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Everything posted by Litjan

  1. By all means, please keep posting and asking about any questions or observations you have. The reason we all jumped a bit was because the words (I looked up the posts to get this right) "wrong" and "incorrect" were used in. These are keywords we will be very sensitive to, because we strive for so much accuracy. Tom is right, one has to word things very carefully when discussing things over the internet, a lot of message content gets lost when not talking face to face. Then we also need to consider that english is not everyone´s native language and misunderstandings happen. Stay tuned to this channel, Jan
  2. Yes, it is not really worth arguing about I think one reason I came about this a bit tense at first was the developers dilemma we face. We are modeling one airplane a lot of people are very excited and emotional about. Call it even "in love with" (speaking for myself ). So everyone wants the IXEG 737 to be exactly like the one they know, have flown with or worked on. Yet there are a myriad of choices to make when building THE 737 Classic. And while we certainly like to discuss different features and options we do NOT want to get into a big slugfest of "oh, they are SO wrong! Look at this airliner.net photo I found!" Please continue to point out any inconsistencies you think you are seeing - and yes, there will probably be even some bugs in our V1.0 (haven´t seen any entertainment software being released without them for the last....er, I think, never ever). But DO also give us the benefit of the doubt and the chance to clarify things before calling fault on us. We are really into nerdy detail (just modeled the duct temperature in the mix manifold adjusting up or down dependent on recirculation fan use and cabin temperature), so assuming that we got ALL the switches backwards by accident was really a blow to the gut for us geeks! Jan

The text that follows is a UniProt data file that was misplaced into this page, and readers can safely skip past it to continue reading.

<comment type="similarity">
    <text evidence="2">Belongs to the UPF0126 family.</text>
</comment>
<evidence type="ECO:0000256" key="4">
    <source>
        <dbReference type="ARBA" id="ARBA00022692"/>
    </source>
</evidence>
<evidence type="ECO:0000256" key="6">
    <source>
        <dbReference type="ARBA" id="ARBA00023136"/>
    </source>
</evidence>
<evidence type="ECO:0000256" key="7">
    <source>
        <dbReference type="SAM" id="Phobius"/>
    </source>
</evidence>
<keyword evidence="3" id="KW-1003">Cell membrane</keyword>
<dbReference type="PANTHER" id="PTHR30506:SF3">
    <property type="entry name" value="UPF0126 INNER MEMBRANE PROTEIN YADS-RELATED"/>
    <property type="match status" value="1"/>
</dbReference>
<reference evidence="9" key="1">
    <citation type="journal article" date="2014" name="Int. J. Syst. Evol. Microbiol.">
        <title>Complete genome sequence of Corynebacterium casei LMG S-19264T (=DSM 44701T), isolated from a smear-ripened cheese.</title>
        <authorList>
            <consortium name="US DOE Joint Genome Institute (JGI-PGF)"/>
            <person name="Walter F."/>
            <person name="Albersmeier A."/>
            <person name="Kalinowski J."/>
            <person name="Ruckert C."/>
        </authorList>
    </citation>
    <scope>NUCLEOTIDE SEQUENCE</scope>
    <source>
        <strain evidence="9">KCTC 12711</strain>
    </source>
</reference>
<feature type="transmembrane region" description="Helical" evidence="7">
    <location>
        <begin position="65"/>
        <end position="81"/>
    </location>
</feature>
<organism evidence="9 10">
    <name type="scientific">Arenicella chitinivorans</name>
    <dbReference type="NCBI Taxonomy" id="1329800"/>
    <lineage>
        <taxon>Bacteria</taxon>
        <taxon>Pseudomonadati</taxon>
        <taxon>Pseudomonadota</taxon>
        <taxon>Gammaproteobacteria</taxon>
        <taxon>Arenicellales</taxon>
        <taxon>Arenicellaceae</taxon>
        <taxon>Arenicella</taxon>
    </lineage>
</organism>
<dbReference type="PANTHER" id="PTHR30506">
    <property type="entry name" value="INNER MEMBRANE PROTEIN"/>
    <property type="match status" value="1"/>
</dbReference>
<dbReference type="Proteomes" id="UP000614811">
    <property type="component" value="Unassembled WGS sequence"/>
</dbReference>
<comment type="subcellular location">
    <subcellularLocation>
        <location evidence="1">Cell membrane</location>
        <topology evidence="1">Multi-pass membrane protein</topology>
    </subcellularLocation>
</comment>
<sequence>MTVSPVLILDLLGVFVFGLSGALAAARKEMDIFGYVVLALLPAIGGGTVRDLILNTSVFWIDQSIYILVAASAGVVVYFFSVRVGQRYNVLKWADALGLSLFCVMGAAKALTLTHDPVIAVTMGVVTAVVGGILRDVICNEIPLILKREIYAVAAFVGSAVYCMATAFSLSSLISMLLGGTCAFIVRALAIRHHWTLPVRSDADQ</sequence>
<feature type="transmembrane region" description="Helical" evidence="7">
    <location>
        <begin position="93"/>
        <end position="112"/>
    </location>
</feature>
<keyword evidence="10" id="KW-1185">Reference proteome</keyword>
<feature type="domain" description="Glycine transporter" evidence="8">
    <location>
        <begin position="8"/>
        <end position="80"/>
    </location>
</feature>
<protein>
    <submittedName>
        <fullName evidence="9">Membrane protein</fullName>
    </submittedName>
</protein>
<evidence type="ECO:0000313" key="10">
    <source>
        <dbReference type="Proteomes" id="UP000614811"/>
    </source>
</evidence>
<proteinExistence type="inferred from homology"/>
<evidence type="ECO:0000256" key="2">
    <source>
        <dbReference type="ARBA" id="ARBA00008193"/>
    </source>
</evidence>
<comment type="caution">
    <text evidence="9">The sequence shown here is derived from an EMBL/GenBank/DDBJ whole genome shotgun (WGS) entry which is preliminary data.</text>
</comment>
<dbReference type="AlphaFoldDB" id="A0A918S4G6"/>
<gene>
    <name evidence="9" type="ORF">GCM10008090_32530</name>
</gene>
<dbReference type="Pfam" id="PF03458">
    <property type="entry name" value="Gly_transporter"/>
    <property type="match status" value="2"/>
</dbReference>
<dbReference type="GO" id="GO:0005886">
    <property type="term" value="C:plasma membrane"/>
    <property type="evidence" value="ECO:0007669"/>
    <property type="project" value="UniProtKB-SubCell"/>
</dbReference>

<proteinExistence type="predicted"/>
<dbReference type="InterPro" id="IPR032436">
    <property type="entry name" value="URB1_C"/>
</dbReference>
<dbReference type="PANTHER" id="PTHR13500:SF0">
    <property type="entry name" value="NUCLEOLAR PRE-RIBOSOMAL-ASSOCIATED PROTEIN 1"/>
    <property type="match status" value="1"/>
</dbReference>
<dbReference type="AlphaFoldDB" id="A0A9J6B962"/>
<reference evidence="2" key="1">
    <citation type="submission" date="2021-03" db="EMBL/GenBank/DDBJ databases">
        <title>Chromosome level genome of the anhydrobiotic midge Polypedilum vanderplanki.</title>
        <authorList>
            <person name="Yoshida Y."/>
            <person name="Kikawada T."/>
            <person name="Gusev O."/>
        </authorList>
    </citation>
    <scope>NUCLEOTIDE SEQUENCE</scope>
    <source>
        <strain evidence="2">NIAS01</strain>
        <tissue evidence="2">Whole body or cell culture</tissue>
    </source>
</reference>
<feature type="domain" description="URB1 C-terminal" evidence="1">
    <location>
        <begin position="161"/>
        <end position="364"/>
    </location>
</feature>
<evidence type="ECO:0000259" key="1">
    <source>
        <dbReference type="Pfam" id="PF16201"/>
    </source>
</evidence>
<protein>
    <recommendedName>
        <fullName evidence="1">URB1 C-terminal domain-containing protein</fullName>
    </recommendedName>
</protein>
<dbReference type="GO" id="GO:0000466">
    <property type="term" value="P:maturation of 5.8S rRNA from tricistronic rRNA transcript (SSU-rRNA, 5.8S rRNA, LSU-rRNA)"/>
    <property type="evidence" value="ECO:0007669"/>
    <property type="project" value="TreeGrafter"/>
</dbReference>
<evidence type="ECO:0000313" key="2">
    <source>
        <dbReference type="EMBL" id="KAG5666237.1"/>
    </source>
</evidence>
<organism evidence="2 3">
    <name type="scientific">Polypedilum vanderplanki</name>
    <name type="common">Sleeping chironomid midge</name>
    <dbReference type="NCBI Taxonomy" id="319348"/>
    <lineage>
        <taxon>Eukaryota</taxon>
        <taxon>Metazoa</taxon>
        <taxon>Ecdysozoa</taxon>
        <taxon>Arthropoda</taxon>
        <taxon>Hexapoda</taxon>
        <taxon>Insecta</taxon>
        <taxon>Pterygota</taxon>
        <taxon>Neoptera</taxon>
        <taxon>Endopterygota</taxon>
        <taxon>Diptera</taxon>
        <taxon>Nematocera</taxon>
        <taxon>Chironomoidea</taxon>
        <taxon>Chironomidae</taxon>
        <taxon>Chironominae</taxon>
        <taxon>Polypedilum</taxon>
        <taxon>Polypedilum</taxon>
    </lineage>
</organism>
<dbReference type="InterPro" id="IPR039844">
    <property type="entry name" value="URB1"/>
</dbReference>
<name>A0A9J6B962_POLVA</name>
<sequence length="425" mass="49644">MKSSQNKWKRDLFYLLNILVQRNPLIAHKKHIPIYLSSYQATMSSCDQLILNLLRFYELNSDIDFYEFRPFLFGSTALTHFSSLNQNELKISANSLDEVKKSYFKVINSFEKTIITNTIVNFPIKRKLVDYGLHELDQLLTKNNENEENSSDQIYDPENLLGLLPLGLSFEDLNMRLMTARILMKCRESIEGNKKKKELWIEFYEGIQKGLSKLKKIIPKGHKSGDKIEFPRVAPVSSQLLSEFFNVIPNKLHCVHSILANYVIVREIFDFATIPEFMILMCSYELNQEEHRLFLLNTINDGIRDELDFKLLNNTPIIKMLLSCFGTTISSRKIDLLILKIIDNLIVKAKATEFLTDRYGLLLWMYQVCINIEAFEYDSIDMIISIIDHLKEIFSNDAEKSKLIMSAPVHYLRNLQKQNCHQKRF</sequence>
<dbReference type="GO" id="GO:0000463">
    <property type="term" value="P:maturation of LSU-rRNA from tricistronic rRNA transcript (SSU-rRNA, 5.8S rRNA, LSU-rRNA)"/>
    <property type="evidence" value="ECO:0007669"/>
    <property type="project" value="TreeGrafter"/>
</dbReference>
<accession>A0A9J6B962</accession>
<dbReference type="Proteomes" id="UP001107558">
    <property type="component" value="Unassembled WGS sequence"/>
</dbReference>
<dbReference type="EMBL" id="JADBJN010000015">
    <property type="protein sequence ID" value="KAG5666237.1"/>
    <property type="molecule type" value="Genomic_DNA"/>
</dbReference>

3. ...and to alleviate worries about he switches some more: I have also used some other products for some other simulators where the switches were portrayed the "Boeing way", and I didn´t feel it was too much of a problem. It does make you look a bit closer (which isn´t a bad thing, as anyone who ever wanted to turn of the engine-anti-ice and accidentially put his fingers on the hydraulic pump switches can tell you ). Jan
  4. Hi Andrey, sorry if I came over a bit rough on this. The solution to the riddle of the reversed switches is actually an airline preference. When Lufthansa planned to buy a large amount of 737´s in the 80s, they asked Boeing to reverse the switch direction. I think it was due to a perceived "human factor" preference of moving switches "intuitively". I you want something, you "pull" it towards yourself. Hence the on position = aft. At least thats what I heard. So when the topic of switch direction came up in an internal discussion we decided to go with the "Lufthansa" way. Just a preference (and me begging and crying like a little girl). And we MIGHT offer a "Boeing direction version" with a later patch, but that is not a promise. Most 737´s flying around today are customized in this way or that. Different equipment at different spots and so on. So the IXEG 737 will try to strike a medium ground. If it is any consolence, it will not be 100% Lufthansa, either. Interesting fact - when other airlines train in our simulators in Frankfurt, the simulator technicians actually switch out the overhead panel for the Boeing version. And when I rode jumpseat on a Southwest Boeing 737 a couple years ago I almost had a heartattack when looking up and seeing ALL the switches being off!! Hope this clarifies things, Jan
  5. Thanks, Salton. I will immediately inform my technical pilot that each and every 737-300 and -500 I fly has all the switches reversed! How could that have happened? Maybe someone at our maintenance department held the plans upside down? Or maybe Boeing just sold us a bad batch at a cheaper price? ;D Be careful when using words as "always", unless you have seen everything that is in this world... Jan